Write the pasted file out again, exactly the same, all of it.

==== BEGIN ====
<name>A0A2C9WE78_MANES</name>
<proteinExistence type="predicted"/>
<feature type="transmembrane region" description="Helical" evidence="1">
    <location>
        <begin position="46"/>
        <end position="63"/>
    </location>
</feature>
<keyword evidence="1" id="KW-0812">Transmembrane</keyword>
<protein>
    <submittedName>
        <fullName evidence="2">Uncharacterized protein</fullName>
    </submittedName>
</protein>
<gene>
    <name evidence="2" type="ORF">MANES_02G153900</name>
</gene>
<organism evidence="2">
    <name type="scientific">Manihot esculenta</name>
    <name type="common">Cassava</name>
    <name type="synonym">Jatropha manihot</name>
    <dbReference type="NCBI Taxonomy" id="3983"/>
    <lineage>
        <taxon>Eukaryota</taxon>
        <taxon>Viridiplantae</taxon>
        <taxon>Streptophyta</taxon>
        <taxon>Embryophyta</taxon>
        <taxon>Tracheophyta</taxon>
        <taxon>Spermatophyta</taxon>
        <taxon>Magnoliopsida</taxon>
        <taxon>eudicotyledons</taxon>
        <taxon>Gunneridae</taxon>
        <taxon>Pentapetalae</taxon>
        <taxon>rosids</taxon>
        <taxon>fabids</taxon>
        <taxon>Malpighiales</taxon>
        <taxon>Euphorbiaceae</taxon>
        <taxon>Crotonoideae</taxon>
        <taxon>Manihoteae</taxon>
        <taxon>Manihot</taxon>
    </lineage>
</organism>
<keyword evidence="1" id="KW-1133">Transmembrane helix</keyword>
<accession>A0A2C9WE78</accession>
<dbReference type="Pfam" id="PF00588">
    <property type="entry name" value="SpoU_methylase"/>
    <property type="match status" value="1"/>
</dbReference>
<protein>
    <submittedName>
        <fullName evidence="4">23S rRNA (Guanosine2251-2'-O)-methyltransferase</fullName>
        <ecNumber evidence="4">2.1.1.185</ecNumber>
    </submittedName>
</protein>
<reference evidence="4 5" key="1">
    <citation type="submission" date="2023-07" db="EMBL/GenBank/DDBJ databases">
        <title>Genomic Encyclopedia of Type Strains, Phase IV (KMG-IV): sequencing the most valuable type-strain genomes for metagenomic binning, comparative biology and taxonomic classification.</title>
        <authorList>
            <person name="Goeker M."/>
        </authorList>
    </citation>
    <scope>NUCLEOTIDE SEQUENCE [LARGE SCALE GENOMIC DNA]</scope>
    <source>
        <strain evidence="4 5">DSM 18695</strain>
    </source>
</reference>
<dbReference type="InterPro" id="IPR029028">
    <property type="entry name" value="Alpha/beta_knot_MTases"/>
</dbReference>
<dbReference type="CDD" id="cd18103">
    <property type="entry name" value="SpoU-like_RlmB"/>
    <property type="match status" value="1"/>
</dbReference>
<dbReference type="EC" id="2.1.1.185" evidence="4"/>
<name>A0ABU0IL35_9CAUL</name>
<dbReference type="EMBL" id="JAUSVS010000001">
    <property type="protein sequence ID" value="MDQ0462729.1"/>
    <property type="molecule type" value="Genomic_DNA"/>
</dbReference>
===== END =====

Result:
<name>A0A2C9WE78_MANES</name>
<proteinExistence type="predicted"/>
<feature type="transmembrane region" description="Helical" evidence="1">
    <location>
        <begin position="46"/>
        <end position="63"/>
    </location>
</feature>
<keyword evidence="1" id="KW-0812">Transmembrane</keyword>
<protein>
    <submittedName>
        <fullName evidence="2">Uncharacterized protein</fullName>
    </submittedName>
</protein>
<gene>
    <name evidence="2" type="ORF">MANES_02G153900</name>
</gene>
<organism evidence="2">
    <name type="scientific">Manihot esculenta</name>
    <name type="common">Cassava</name>
    <name type="synonym">Jatropha manihot</name>
    <dbReference type="NCBI Taxonomy" id="3983"/>
    <lineage>
        <taxon>Eukaryota</taxon>
        <taxon>Viridiplantae</taxon>
        <taxon>Streptophyta</taxon>
        <taxon>Embryophyta</taxon>
        <taxon>Tracheophyta</taxon>
        <taxon>Spermatophyta</taxon>
        <taxon>Magnoliopsida</taxon>
        <taxon>eudicotyledons</taxon>
        <taxon>Gunneridae</taxon>
        <taxon>Pentapetalae</taxon>
        <taxon>rosids</taxon>
        <taxon>fabids</taxon>
        <taxon>Malpighiales</taxon>
        <taxon>Euphorbiaceae</taxon>
        <taxon>Crotonoideae</taxon>
        <taxon>Manihoteae</taxon>
        <taxon>Manihot</taxon>
    </lineage>
</organism>
<keyword evidence="1" id="KW-1133">Transmembrane helix</keyword>
<accession>A0A2C9WE78</accession>
<dbReference type="Pfam" id="PF00588">
    <property type="entry name" value="SpoU_methylase"/>
    <property type="match status" value="1"/>
</dbReference>
<protein>
    <submittedName>
        <fullName evidence="4">23S rRNA (Guanosine2251-2'-O)-methyltransferase</fullName>
        <ecNumber evidence="4">2.1.1.185</ecNumber>
    </submittedName>
</protein>
<reference evidence="4 5" key="1">
    <citation type="submission" date="2023-07" db="EMBL/GenBank/DDBJ databases">
        <title>Genomic Encyclopedia of Type Strains, Phase IV (KMG-IV): sequencing the most valuable type-strain genomes for metagenomic binning, comparative biology and taxonomic classification.</title>
        <authorList>
            <person name="Goeker M."/>
        </authorList>
    </citation>
    <scope>NUCLEOTIDE SEQUENCE [LARGE SCALE GENOMIC DNA]</scope>
    <source>
        <strain evidence="4 5">DSM 18695</strain>
    </source>
</reference>
<dbReference type="InterPro" id="IPR029028">
    <property type="entry name" value="Alpha/beta_knot_MTases"/>
</dbReference>
<dbReference type="CDD" id="cd18103">
    <property type="entry name" value="SpoU-like_RlmB"/>
    <property type="match status" value="1"/>
</dbReference>
<dbReference type="EC" id="2.1.1.185" evidence="4"/>
<name>A0ABU0IL35_9CAUL</name>
<dbReference type="EMBL" id="JAUSVS010000001">
    <property type="protein sequence ID" value="MDQ0462729.1"/>
    <property type="molecule type" value="Genomic_DNA"/>
</dbReference>